I live in Los Feliz.
Living in The Joy is not always a joy. But, today it was. Spring decided to show up for a while. The air was warm and the birds sang love songs to one another all day.
The word “joy” comes from the Anglo-French joie, as in joie de vivre, “joy of life.” Joy is one of those words we use a lot but probably don’t spend much time thinking about. When we use “joy” it’s usually as a synonym for happiness, in the context of pleasure.
In the Treatise on the Great Prajnaparamita Sutra, Nagarjuna says,
Happiness is bodily happiness; joy is mental happiness. We call happiness the happiness associated with the five sensory consciousnesses; we call joy the happiness associated with the intellectual consciousness. We call happiness the happiness that arises from among the five types of sense objects; we call joy the happiness that arises from the dharmic objects of mind.
In this work, Nagarjuna uses “joy” in three different contexts, but they all have selflessness at their root. One nuance of joy is priti, a sense of joy, referring to the seven factors of enlightenment: “the bodhisattva puts his joy (priti) into real wisdom (bhutaprajna): this is true joy (bhutapriti).” Then, joy as one of the Four Immeasurables (Love, Compassion, Joy, and Equanimity). Here the term for joy is mudita or sympathetic joy: “Mudita is to wish that all beings obtain joy as a result of happiness (sukha).” And lastly, altruistic joy, one of the four elements of boundless heart (apramana).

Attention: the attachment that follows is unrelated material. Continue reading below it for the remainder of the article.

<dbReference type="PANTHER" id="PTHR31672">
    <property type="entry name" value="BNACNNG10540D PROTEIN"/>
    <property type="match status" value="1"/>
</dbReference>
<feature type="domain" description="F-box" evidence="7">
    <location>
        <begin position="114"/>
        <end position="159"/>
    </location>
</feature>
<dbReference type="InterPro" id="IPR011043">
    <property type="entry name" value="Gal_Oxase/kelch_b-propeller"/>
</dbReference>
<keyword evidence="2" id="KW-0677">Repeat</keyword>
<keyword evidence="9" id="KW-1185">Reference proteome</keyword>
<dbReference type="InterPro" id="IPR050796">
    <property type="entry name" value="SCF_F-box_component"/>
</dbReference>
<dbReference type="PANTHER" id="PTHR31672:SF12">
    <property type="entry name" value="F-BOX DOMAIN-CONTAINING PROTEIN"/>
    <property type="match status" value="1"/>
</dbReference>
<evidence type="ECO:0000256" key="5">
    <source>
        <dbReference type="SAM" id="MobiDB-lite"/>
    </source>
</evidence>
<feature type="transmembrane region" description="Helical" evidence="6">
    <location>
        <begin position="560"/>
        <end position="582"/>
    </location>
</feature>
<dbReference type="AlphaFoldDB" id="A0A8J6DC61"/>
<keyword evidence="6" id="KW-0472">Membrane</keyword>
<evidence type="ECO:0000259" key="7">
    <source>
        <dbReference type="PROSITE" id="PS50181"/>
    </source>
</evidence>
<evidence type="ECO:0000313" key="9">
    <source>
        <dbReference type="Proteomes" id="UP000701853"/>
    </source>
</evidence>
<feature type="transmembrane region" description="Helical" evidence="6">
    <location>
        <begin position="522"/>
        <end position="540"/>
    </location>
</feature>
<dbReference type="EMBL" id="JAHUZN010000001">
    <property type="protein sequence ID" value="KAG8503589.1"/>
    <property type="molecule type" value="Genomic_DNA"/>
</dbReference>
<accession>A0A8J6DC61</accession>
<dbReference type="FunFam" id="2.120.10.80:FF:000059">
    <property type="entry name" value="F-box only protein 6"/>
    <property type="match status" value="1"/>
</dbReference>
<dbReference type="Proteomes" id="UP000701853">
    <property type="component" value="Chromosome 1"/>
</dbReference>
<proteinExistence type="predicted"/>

Shantideva, an adherent of Nagarjuna’s Madhyamaka philosophy, summed it up: “All joy in this world comes from wanting others to be happy.”
As I write this on Sunday evening, the daylight is fading and fog is moving in. They say it’ll be cloudy tomorrow, cooler. Might rain. The birds may not be crooning again . . . The happiness we find in a day may be fleeting, but joy we find in life is a constant thing, when it is the sort of joy that Nagarjuna and Shantideva talked about.
That’s the kind of joy I found today. While savoring the sensual pleasures of a fine Spring day, in my mind I thought how all things reflect the nature of awakening . . . a simple but sublime thought that transformed the singing birds into chanting bodhisattvas, the rays of the sun into rays of compassion, and made each flower a serene and omniscient golden Buddha, pollinating the world with innumerable Buddha-dharmas . . .
And I know that tomorrow, come rain or come shine, that joy is not fleeting, it will remain if I want it to – that greatest joy is constantly unfolding, mine to realize in each present moment, mine to live in.
I live in Los Feliz.
I live in The Joy.